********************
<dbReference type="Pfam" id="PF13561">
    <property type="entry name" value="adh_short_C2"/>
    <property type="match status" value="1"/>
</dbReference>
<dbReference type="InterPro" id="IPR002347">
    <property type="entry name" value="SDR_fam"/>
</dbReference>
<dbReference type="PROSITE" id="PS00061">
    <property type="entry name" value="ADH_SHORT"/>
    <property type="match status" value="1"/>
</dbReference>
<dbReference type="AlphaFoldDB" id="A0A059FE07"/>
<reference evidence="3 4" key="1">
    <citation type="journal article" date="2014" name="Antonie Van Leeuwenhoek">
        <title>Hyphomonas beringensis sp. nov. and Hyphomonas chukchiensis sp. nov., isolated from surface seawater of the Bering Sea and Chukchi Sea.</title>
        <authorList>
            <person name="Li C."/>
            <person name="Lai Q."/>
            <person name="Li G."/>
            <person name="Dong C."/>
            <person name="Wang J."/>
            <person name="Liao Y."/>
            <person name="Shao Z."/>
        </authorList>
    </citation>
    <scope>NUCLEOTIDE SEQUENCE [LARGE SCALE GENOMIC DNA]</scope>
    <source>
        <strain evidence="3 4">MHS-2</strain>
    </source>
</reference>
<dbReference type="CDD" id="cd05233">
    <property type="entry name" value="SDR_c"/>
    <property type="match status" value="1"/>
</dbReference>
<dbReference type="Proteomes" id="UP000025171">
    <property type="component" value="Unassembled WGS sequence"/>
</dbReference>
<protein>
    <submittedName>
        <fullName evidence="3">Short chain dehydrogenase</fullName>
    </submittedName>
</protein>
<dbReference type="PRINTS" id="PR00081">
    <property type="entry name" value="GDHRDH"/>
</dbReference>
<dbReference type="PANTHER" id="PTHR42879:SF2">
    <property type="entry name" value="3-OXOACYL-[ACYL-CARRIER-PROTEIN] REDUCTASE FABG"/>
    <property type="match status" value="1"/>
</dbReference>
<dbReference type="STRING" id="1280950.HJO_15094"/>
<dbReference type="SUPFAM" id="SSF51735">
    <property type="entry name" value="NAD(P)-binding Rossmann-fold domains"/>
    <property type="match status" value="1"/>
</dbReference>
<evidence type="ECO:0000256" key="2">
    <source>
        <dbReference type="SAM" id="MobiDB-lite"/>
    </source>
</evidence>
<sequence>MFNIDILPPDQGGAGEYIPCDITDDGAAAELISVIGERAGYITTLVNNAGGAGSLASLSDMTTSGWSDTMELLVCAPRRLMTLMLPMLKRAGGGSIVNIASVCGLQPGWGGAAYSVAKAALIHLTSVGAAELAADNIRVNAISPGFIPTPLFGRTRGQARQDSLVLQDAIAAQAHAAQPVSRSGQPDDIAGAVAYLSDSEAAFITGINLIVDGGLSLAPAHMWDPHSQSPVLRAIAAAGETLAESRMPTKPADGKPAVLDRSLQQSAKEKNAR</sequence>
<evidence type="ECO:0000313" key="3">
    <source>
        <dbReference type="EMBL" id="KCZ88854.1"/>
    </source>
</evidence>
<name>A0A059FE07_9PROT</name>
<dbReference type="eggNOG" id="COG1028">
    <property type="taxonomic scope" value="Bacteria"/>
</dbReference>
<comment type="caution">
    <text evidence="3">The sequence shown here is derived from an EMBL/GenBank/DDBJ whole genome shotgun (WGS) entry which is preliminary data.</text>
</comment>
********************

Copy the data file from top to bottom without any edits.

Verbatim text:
<dbReference type="Pfam" id="PF13561">
    <property type="entry name" value="adh_short_C2"/>
    <property type="match status" value="1"/>
</dbReference>
<dbReference type="InterPro" id="IPR002347">
    <property type="entry name" value="SDR_fam"/>
</dbReference>
<dbReference type="PROSITE" id="PS00061">
    <property type="entry name" value="ADH_SHORT"/>
    <property type="match status" value="1"/>
</dbReference>
<dbReference type="AlphaFoldDB" id="A0A059FE07"/>
<reference evidence="3 4" key="1">
    <citation type="journal article" date="2014" name="Antonie Van Leeuwenhoek">
        <title>Hyphomonas beringensis sp. nov. and Hyphomonas chukchiensis sp. nov., isolated from surface seawater of the Bering Sea and Chukchi Sea.</title>
        <authorList>
            <person name="Li C."/>
            <person name="Lai Q."/>
            <person name="Li G."/>
            <person name="Dong C."/>
            <person name="Wang J."/>
            <person name="Liao Y."/>
            <person name="Shao Z."/>
        </authorList>
    </citation>
    <scope>NUCLEOTIDE SEQUENCE [LARGE SCALE GENOMIC DNA]</scope>
    <source>
        <strain evidence="3 4">MHS-2</strain>
    </source>
</reference>
<dbReference type="CDD" id="cd05233">
    <property type="entry name" value="SDR_c"/>
    <property type="match status" value="1"/>
</dbReference>
<dbReference type="Proteomes" id="UP000025171">
    <property type="component" value="Unassembled WGS sequence"/>
</dbReference>
<protein>
    <submittedName>
        <fullName evidence="3">Short chain dehydrogenase</fullName>
    </submittedName>
</protein>
<dbReference type="PRINTS" id="PR00081">
    <property type="entry name" value="GDHRDH"/>
</dbReference>
<dbReference type="PANTHER" id="PTHR42879:SF2">
    <property type="entry name" value="3-OXOACYL-[ACYL-CARRIER-PROTEIN] REDUCTASE FABG"/>
    <property type="match status" value="1"/>
</dbReference>
<dbReference type="STRING" id="1280950.HJO_15094"/>
<dbReference type="SUPFAM" id="SSF51735">
    <property type="entry name" value="NAD(P)-binding Rossmann-fold domains"/>
    <property type="match status" value="1"/>
</dbReference>
<evidence type="ECO:0000256" key="2">
    <source>
        <dbReference type="SAM" id="MobiDB-lite"/>
    </source>
</evidence>
<sequence>MFNIDILPPDQGGAGEYIPCDITDDGAAAELISVIGERAGYITTLVNNAGGAGSLASLSDMTTSGWSDTMELLVCAPRRLMTLMLPMLKRAGGGSIVNIASVCGLQPGWGGAAYSVAKAALIHLTSVGAAELAADNIRVNAISPGFIPTPLFGRTRGQARQDSLVLQDAIAAQAHAAQPVSRSGQPDDIAGAVAYLSDSEAAFITGINLIVDGGLSLAPAHMWDPHSQSPVLRAIAAAGETLAESRMPTKPADGKPAVLDRSLQQSAKEKNAR</sequence>
<evidence type="ECO:0000313" key="3">
    <source>
        <dbReference type="EMBL" id="KCZ88854.1"/>
    </source>
</evidence>
<name>A0A059FE07_9PROT</name>
<dbReference type="eggNOG" id="COG1028">
    <property type="taxonomic scope" value="Bacteria"/>
</dbReference>
<comment type="caution">
    <text evidence="3">The sequence shown here is derived from an EMBL/GenBank/DDBJ whole genome shotgun (WGS) entry which is preliminary data.</text>
</comment>